I want a family. I used to have to one about three years ago. Now I just have people I am related to. Tonight Lauren went home for her sister's birthday. Close family-like friends came over. Every birthday then all get together and eat amazing home cooked food and then play cards afterwards. Holidays they celebrate too and somewhere in there they have third Tuesdays and Friday night bingo. I never thought I was into tradition but tonight, as I forced myself to do homework and spend time alone, I ached for family and tradition and everything Lauren was enjoying. Everything everyone enjoys. Kathy has Sunday night dinner and the band comes over and her mom feeds them all. Jeni's mom cooks food every night. Ryan's mom makes him come home almost every weekend. Matt's dad is almost as cute as Matt. And it hurts so much. I feel like an orphan. I want one of these families to adopt me. I want them to invite me to third Tuesdays and band dinners and families. I want to be treated like a daughter by these families. I want to do chores for these families. And I want to live with these families. Nathan got invited to the birthday dinner tonight. I guess thats one of the perks of being a boyfriend. And I guess thats one of the reasons I want a boyfriend. Maybe his family will make me do chores.
My Life According to Me
welcome to the old apartment
Friday, January 30, 2004
Thursday, January 29, 2004
I applied for a job this week. I got a call-back interview. I wore my amazing professional outfit and talked about my amazing experience and then patiently waited to hear back.
I didn't get the job.
I hate rejection. I hate not begin the best at something. I hate not getting picked and I hate failing. Most of all though, I think I hate not caring. Why aren't I more torn up about this? Why aren't I heart-broken and crying? Am I becoming desensitized to the world?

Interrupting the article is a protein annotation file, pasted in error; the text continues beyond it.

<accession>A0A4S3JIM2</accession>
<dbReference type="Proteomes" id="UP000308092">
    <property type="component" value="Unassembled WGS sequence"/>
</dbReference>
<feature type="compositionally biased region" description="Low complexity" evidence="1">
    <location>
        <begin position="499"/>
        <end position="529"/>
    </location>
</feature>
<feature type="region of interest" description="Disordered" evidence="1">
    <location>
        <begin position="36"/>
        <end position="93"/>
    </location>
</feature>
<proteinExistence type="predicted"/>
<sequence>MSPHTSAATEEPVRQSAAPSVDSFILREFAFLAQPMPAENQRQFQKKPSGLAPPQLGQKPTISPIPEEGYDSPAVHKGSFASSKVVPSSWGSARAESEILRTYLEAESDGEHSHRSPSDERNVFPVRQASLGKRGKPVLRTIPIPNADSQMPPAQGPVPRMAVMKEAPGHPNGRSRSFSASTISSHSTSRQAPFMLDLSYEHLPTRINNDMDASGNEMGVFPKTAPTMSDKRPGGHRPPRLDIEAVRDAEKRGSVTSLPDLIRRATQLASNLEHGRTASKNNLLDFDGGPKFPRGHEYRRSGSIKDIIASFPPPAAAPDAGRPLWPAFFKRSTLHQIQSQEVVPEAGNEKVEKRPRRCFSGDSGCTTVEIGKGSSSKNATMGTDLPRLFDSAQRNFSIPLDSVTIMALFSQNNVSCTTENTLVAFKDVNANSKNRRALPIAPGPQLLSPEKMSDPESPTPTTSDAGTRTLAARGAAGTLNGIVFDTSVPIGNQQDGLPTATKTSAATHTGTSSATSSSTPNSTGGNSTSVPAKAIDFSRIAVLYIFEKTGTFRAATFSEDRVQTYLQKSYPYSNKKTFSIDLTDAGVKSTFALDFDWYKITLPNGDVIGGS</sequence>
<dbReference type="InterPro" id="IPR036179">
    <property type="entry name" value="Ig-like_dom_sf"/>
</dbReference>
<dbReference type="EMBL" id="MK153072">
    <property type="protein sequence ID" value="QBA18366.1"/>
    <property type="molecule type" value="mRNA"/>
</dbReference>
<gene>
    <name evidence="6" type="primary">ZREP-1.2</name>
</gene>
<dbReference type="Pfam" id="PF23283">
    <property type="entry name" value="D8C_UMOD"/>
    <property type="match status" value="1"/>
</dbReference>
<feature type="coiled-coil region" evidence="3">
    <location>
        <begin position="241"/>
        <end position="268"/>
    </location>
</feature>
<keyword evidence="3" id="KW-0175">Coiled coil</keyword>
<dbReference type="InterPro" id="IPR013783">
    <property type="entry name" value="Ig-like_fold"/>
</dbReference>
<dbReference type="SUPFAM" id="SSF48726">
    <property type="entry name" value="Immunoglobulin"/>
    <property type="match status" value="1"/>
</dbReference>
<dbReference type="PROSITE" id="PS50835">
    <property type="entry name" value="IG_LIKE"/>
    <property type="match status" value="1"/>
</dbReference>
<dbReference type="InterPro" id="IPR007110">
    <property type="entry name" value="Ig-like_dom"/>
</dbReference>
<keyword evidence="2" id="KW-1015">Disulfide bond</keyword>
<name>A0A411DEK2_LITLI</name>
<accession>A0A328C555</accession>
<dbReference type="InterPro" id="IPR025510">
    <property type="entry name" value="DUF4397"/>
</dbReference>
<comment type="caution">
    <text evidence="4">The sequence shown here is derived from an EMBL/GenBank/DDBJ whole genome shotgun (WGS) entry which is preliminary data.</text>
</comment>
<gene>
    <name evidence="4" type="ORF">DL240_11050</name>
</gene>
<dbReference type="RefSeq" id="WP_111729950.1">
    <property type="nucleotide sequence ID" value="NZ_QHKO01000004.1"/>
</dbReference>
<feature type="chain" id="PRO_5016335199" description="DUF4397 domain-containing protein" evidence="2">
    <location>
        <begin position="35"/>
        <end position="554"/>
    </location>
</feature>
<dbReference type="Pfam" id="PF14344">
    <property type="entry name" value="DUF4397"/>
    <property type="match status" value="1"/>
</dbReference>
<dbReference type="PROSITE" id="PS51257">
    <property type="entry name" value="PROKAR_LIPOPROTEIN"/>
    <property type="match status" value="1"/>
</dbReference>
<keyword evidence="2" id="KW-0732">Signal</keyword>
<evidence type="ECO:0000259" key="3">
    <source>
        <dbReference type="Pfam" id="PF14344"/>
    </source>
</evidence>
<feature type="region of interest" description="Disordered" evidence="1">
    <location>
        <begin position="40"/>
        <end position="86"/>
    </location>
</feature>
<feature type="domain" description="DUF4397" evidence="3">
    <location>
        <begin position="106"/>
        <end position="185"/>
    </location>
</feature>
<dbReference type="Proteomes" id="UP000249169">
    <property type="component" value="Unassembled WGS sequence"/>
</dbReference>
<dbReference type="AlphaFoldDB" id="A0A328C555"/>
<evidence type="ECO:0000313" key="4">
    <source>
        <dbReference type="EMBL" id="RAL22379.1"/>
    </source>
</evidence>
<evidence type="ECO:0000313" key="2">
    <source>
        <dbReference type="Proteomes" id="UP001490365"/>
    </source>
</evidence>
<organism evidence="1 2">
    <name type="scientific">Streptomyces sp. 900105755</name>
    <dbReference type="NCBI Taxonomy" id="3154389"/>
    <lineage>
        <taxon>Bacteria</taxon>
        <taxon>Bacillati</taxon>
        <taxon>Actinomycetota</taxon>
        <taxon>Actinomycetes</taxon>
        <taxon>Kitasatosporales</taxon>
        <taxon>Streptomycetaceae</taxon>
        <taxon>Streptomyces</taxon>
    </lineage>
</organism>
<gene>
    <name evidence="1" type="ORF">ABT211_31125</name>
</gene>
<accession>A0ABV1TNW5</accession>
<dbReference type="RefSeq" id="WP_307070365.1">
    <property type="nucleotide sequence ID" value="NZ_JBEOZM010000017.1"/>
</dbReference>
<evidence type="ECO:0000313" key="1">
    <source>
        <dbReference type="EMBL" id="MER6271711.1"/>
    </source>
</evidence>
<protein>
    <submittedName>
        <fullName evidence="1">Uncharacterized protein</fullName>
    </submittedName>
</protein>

Friday, January 02, 2004
It is night here in the sleepy town where I live. I am awake for so many reasons. I could rattle off insomnia, boys, etc. but really I am fascinated by the night.
It is foggy out. We don’t get fog that much here and it’s not ever like the fog we get in LA. This fog is different. It rests, sepia-toned, on the barren trees making it colder and colder than it ever was.
It has not been a cold winter here. The run from the car to the house is much more than bearable and I even retrieved the mail yesterday barefoot. However, the temperatures disrupt me and I am not nearly content anymore with freezing lifestyles. Am I becoming a California pansy? It would seem so. Even though I can endure this cold, I don’t embrace it anymore. I embrace the city and the fog and even the bad roads but I have let go of the cold. How long will it be before I let go of the roads and the fog and the city?
Change has never paralyzed me. We I was younger and we lived in a new place every month, that was life. When I changed best friends every year in high school, that was life. These life changes became so easy for me that I didn’t even quite understand when other people suffered pain paralyzation.
Nostalgia is a sweet thing. It’s peaceful to remember other times. But change and nostalgia don’t mix and I wonder if both can ever live in harmony. The cynic in me has learned that remembering only brings wanting. Can we embrace change when we’re wanting?
I want to love to cold and the city and the people but I love new people now. I have changed. I have become a different, newer person. Did the change change me or did I create the change?
People change, my mom says when she defends her divorce. That makes me not want to change. Not ever. It makes me want to throw away everything I learned growing up and be like one of my precious girls, wide-eyed and honest.
My life has evolved in so many different ways in the past twelve months. And yet I find myself still sitting on the edge of nostalgia, I find myself enjoying only the moment, and I find myself running from change.
The fog surrounds a house a few hundred feet away that has been abandoned for years. It creates a smoky silhouette of something that once was. It looks like an old farmhouse in a big field when really it is a five-bedroom house on the corner where two busy streets meet. The fog hides a gas station too and in daylight it all looks different. But here, at night, in the fog, I dream of the people who once lived there and the stories that were shared.
Is part of my change becoming less the cynic and more like the precious girls? Is this backwards maturing even possible? And is it maturing to be wide-eyed and honest?